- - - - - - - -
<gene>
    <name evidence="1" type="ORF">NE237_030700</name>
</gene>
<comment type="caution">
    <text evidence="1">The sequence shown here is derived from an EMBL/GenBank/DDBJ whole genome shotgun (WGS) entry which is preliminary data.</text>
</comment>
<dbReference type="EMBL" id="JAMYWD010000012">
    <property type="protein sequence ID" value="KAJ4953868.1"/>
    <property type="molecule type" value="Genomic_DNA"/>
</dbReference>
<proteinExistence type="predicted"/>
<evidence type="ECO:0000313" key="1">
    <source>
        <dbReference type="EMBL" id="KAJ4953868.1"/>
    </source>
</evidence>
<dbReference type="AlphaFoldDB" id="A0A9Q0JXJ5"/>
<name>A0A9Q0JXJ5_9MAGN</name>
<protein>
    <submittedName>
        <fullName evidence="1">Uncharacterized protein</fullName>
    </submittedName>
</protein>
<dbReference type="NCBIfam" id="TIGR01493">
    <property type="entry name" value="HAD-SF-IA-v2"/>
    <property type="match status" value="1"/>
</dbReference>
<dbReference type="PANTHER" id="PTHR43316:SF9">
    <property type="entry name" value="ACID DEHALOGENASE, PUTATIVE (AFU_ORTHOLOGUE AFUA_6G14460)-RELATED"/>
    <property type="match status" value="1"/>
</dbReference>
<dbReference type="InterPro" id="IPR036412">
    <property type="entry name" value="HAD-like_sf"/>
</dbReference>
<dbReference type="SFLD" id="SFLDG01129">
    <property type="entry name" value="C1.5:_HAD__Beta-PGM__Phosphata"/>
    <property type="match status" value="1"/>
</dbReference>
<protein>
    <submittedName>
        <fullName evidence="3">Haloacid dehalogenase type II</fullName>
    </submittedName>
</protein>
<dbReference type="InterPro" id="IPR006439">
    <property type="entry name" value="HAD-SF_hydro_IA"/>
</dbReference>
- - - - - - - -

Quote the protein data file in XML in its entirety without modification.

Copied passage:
<gene>
    <name evidence="1" type="ORF">NE237_030700</name>
</gene>
<comment type="caution">
    <text evidence="1">The sequence shown here is derived from an EMBL/GenBank/DDBJ whole genome shotgun (WGS) entry which is preliminary data.</text>
</comment>
<dbReference type="EMBL" id="JAMYWD010000012">
    <property type="protein sequence ID" value="KAJ4953868.1"/>
    <property type="molecule type" value="Genomic_DNA"/>
</dbReference>
<proteinExistence type="predicted"/>
<evidence type="ECO:0000313" key="1">
    <source>
        <dbReference type="EMBL" id="KAJ4953868.1"/>
    </source>
</evidence>
<dbReference type="AlphaFoldDB" id="A0A9Q0JXJ5"/>
<name>A0A9Q0JXJ5_9MAGN</name>
<protein>
    <submittedName>
        <fullName evidence="1">Uncharacterized protein</fullName>
    </submittedName>
</protein>
<dbReference type="NCBIfam" id="TIGR01493">
    <property type="entry name" value="HAD-SF-IA-v2"/>
    <property type="match status" value="1"/>
</dbReference>
<dbReference type="PANTHER" id="PTHR43316:SF9">
    <property type="entry name" value="ACID DEHALOGENASE, PUTATIVE (AFU_ORTHOLOGUE AFUA_6G14460)-RELATED"/>
    <property type="match status" value="1"/>
</dbReference>
<dbReference type="InterPro" id="IPR036412">
    <property type="entry name" value="HAD-like_sf"/>
</dbReference>
<dbReference type="SFLD" id="SFLDG01129">
    <property type="entry name" value="C1.5:_HAD__Beta-PGM__Phosphata"/>
    <property type="match status" value="1"/>
</dbReference>
<protein>
    <submittedName>
        <fullName evidence="3">Haloacid dehalogenase type II</fullName>
    </submittedName>
</protein>
<dbReference type="InterPro" id="IPR006439">
    <property type="entry name" value="HAD-SF_hydro_IA"/>
</dbReference>